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The causes of postoperative delays in gastric emptying are multifactorial and previous studies provide conflicting results. Although postoperative delays in gastric emptying for liquids and drug absorption are common in many groups of surgical patients, in some studies involving abdominal [4] or pelvic surgery [9], it has not been possible to differentiate the effect of epidural analgesia from the effect of surgery itself on the gut. There is no reference in the literature concerning postoperative gastric function in patients undergoing thoracotomy and lung resection with or without epidural analgesia.

Gastric emptying can be measured directly by several methods, many of which are invasive or require the administration of radioactive isotopes [10]. However, indirect measurement of gastric emptying for liquids by paracetamol absorption correlates well with more direct measurement of gastric emptying [11,12] and has been used by a number of investigators [2,4,11-14].

Paracetamol, a weakly acidic para-aminophenol derivative with a pKa = 9.59, is rapidly absorbed from the small intestine by passive diffusion, and its serum concentration can be easily and accurately assayed. Insignificant paracetamol absorption occurs in the stomach and it does not undergo significant first-pass metabolism or enterohepatic recirculation [12]. Thus, gastric emptying is the rate-limiting step for the absorption of paracetamol. In the present study, the parameters measured were cmax (maximum serum concentration of paracetamol), tmax (time taken to reach cmax) and AUC120 (area under the paracetamol concentration-time curve at 120 min, reflecting the total dose of drug absorbed in that time). AUC120 was selected as a parameter for comparison between study periods rather than for single sample measurements at fixed time intervals as rapid absorption or emptying could have resulted in a sampling during the downstroke of the curve and slow absorption during the upstroke [15]. Soluble paracetamol was chosen to avoid the stages of drug disintegration and dissolution. A standard formulation was used to avoid previously noted differences in the pharmacokinetics of different drug formulation [16]. Patients acted as their own preoperative controls to avoid any intersubject variability in paracetamol absorption observed before [13].

The process of gastric emptying is variously described as linear [13] or monoexponential [6,11]. Many drugs used perioperatively, such as metoclopramide, erythromycin, naloxone, cisapride or dopamine, affect gastric emptying. These drugs were not used in the present study. Patients were not included in the study if they were taking drugs known to affect gastric motility, and no such drug was administered postoperatively. Prochlorperazine and ondansetron were used as antiemetics if required. Additional paracetamol was not administered to patients in the postoperative period.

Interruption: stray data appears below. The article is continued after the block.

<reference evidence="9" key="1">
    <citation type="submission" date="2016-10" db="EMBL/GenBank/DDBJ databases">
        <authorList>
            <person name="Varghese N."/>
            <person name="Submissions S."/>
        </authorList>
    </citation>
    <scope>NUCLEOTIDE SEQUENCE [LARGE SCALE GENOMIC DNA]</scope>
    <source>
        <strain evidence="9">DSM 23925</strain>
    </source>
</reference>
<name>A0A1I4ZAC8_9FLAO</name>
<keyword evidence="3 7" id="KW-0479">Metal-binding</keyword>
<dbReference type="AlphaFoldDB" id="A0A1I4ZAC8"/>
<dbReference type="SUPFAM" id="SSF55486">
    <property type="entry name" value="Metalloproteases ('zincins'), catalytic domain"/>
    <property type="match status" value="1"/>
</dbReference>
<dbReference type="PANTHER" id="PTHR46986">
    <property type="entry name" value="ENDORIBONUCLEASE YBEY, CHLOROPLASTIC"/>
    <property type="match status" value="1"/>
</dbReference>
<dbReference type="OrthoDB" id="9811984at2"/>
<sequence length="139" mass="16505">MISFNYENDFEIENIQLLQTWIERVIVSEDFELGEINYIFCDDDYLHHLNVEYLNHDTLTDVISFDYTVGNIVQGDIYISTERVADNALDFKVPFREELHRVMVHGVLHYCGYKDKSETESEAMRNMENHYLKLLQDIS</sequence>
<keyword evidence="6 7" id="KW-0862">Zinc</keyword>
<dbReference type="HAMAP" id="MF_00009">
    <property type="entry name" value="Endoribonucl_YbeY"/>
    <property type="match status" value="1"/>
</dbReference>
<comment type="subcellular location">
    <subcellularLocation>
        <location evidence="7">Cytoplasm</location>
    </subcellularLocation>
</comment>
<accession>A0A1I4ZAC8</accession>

All patients were premedicated with diazepam 5 or 10 mg orally. Propofol was used for induction of anaesthesia. Benzodiazepines [6] and light propofol sedation [17] have no significant effect on paracetamol absorption. Gastric emptying and paracetamol absorption are increased if the subjects are ambulatory [10]. In the present study, patients were not ambulant during the course of the sampling. The use of anticholinergic drugs or vagotomy at the time of operation can cause decreased gastric emptying. The only anticholinergic used was a single dose of 0.5 mg glycopyrrolate administered to antagonize residual neuromuscular paralysis at the end of operation. None of the patients underwent a vagotomy, and observable intraoperative vagal damage did not occur.

It was not possible to establish the exact cause for the delay in gastric emptying seen in the patients. The trauma of surgery could have contributed, but we consider a major effect to be unlikely as major, non-abdominal, injuries have minimal effect on gastric emptying [5] and delays in gastric emptying are not seen after all surgery [6]. The role of general anaesthesia per se on gastric emptying is difficult to elucidate and, in the absence of systemic opioids and the use of nitrous oxide, may have no significant effects [18]. We also avoided the use of any drugs perioperatively that were known to affect gastric motility.

The stomach receives its innervation through branches of the vagus nerve and T6-T10 sympathetic nerves [19]. The main effect of a fentanyl-bupivacaine epidural infusion on gastric emptying is likely to be an interaction between the sympathetic blockade caused by the local anaesthetic increasing the rate of gastric emptying and the gastric hypomotility caused by the opioid fentanyl. It could be expected that epidural local anaesthetics alone would hasten gastric emptying by blocking the sympathetic supply to the stomach. However, it has been shown previously in human volunteer studies that thoracic epidural analgesia using bupivacaine to block the sympathetic efferents to the stomach (T6-T10) does not influence gastric emptying [20,21].